28–29 September 2012 • Off–Campus Event • Dn. James Parnell
Editor's Note: On Friday, September 28, 2012, a van load of third–year students from St. Vladimir's Orthodox Theological Seminary (SVOTS) traveled to the campus of Holy Cross Greek Orthodox School of Theology in Brookline, MA, to participate in the annual Orthodox Interseminary Retreat. This year's speaker, The Very Rev. Dr. Irenaeus (Matthew C.) Steenberg , is the founder of Saints Cyril & Athanasius of Alexandria Institute for Orthodox Studies  in San Francisco, CA.
The motivation behind the retreat, which is planned by Holy Cross Dean of Students Dn. Nicholas V. Belcher (SVOTS '05), is to bring seniors from the region's Orthodox seminaries together, including St. Vladimir’s and Holy Cross, as well as St. Tikhon's Orthodox Theological Seminary in South Canaan, PA, and Holy Trinity Orthodox Seminary in Jordanville, NY.
"It's a chance to begin to build relationships," explained SVOTS Director of Field Education, The Rev. Dr. David Mezynski. Deacon James Parnell, president of the SVOTS Student Council, reflected upon his participation in the retreat and its significance.
"Formation" is a big part of our life at seminary. We're bombarded with this idea from day one at St. Vladimir's, but that's often seen as "growing, and changing, becoming, or being molded," and those sorts of transitional ideas. It obviously assumes a certain degree of growing self-knowledge and honesty as part of a serious self–reflection. Yet, at the same time, the stresses of seminary life can mean that there is very little time for reflection, that is, time set aside for reflection on what we've done, who we are, and where we'll be going. To be honest, I was not initially excited about spending a weekend at a "retreat." It sounded like just "one more thing," when I had a ton of assignments due and a deep desire to spend some time with my family after a busy couple of weeks.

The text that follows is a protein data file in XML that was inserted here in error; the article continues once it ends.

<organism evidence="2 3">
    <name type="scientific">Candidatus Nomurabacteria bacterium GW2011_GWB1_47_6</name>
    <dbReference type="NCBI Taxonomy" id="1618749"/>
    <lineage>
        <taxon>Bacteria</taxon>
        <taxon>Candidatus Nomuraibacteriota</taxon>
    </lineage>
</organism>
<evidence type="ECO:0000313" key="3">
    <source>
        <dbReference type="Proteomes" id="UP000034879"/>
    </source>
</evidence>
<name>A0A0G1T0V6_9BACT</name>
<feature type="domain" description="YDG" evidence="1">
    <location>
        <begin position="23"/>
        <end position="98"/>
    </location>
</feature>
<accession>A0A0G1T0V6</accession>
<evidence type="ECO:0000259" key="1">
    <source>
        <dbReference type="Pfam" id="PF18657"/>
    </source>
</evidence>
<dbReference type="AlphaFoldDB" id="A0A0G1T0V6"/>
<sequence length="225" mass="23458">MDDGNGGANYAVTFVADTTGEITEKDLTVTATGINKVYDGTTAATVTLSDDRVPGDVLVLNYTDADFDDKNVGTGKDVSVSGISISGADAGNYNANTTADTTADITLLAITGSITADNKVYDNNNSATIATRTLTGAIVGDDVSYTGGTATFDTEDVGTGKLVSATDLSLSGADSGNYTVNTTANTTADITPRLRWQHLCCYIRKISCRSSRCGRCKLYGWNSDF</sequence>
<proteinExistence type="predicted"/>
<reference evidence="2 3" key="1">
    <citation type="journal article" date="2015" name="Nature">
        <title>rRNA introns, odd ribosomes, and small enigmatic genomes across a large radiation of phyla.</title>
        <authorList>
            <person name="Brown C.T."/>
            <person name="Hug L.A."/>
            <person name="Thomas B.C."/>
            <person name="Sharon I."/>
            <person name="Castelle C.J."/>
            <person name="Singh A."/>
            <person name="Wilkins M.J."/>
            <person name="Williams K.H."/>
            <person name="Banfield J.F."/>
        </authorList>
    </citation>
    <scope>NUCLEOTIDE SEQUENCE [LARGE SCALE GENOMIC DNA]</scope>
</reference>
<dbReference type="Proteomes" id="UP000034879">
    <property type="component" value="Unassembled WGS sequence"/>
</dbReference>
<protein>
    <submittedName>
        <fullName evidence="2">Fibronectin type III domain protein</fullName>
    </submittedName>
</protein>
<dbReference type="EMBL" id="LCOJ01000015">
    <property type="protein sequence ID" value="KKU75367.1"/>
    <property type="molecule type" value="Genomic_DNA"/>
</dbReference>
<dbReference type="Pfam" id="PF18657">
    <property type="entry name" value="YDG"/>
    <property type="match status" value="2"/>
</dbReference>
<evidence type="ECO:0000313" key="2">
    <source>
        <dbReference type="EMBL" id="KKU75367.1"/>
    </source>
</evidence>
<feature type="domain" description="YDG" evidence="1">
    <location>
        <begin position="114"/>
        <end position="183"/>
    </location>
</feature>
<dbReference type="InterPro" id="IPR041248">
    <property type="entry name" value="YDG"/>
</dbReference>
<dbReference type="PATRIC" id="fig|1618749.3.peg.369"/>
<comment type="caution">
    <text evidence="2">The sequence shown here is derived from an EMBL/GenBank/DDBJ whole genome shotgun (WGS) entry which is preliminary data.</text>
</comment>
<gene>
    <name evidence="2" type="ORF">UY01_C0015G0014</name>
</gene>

Yet having participated in it, I am so grateful that I attended the retreat at Holy Cross. Far from congratulating us and giving us applause, Fr. Irinei (Steenberg) gave us, through his talks, a real honest look at how our life would change next year. It gave us a lot to reflect on, and the best part: we were given the chance—the time—to reflect on our journeys at seminary and our future lives as pastors outside of seminary, which will come in just a few short months.
We also had the opportunity share our stories, fears, joys and tears with other seminarians from Holy Cross, St. Tikhon's, and Holy Trinity, and begin to develop some real friendships that will hopefully continue throughout our pastoral ministry all over the United States. I sincerely hope that events like these will continue, and I can't thank the seminary enough for making it mandatory!